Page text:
Suzuki Grand Vitara
2.4 SZ5 Five-Door review
by David Finlay (29 May 2009)
On the face of it, the most recently-launched Suzuki Grand Vitara is the one that appears to make least sense. Until last autumn, the Grand Vitara was available with a choice of 1.6- and two-litre petrol and 1.9-litre turbo diesel engines, but since then Suzuki has added a 2.4 petrol unit to the range, and considering the widespread preference for diesels in the SUV market this seems to have been a quaint decision.
Matters are not helped by the fact that the SZ5 five-door tested here is the most expensive model in the Grand Vitara range, though the £490 premium over the diesel five-door isn't especially large, and since the diesel's advantage in terms of combined fuel economy is less than 7mpg the difference in running costs (bearing in mind the extra cost of buying a litre of diesel) is unlikely to be very significant.
The 2.4 is also considerably more powerful than the diesel - 167bhp versus 127bhp - and correspondingly quicker. It also has an advantage over the 2.0 petrol model, which is still available with automatic transmission. That car has a CO2 rating of 228g/km, but the 2.4 auto manages 225g/km, and that very small discrepancy puts the 2.4 on the right side of a tax threshold which will save you nearly £200 a year in VED payments (though admittedly the 2.0 is nearly £2500 cheaper to buy in the first place).
Another advantage the 2.4 has over the 2.0 is that it is quieter - according to Suzuki figures, 1.6 decibels quieter inside the cabin at 62mph, thanks to reworking of the engine and transmission and the use of extra sound insulation. As effective as all this work has been, it hasn't brought the Grand Vitara's mechanical noise down to a whisper; there is still quite a lot of racket, and in particular the engine sounds strained even under moderately hard acceleration.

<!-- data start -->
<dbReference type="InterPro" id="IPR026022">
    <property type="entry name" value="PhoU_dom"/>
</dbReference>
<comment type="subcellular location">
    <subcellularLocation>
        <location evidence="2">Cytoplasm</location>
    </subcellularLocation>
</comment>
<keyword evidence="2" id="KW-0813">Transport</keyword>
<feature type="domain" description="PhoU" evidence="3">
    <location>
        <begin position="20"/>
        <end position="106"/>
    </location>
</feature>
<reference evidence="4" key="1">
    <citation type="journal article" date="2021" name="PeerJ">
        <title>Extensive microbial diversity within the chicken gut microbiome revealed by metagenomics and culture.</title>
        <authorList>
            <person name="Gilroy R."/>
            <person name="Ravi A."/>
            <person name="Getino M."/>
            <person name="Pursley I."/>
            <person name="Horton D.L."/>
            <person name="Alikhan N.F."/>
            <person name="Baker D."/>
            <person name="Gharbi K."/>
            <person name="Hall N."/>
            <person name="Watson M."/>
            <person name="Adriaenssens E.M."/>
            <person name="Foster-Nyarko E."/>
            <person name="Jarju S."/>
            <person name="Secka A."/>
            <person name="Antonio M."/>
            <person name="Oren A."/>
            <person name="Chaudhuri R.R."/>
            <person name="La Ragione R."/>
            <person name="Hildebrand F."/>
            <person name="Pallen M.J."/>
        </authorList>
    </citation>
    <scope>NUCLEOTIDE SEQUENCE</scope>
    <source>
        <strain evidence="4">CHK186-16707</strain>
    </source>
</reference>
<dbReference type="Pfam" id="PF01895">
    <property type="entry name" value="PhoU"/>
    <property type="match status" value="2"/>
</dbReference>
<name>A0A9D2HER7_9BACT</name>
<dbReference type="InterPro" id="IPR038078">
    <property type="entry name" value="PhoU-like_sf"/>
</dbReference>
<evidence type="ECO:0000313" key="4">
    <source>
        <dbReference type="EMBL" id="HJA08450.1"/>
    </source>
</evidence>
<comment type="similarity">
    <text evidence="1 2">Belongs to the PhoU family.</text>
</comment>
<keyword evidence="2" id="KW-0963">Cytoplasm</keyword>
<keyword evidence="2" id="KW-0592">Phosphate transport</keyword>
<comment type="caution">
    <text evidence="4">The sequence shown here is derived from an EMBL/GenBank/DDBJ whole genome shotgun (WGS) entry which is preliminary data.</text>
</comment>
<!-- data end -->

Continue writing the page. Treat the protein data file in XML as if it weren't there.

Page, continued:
For that reason alone the Grand Vitara feels less modern than it looks, and there are other factors which enhance that impression. The ride and handling, for example, are not bad, but they are about what would you assume of a car like this, and there are other SUVs on the market which exceed expectations by some margin.
Like all Grand Vitaras, this one has a four-wheel drive system with a choice of normal and low-ratio modes and a lockable centre differential which is not to be considered on dry tarmac but a useful traction aid if you happen to be going off-road. There was no opportunity during this test to go out into the wilds and see how far I could go without getting stuck, but although the car shouldn't be thought of as a really serious off-roader it will certainly be capable of doing as much dirty stuff as most owners will want it to.
The SZ5 probably has the least off-road potential of the 2.4 models, since it comes as standard with 18" alloy wheels (the others have 16s or 17s) and suitably low-profile tyres which won't be much help in the mud. If you like your creature comforts, though, the SZ5 is the one to go for, since it's the only one fitted with heated leather seats, an electric glass sunroof, High Intensity Discharge headlights, a loudspeaker in the centre of the dash (making seven in all) and twin map reading lights. If you're not interested in any of that, you can go for the SZ4 instead and save yourself just short of £1500.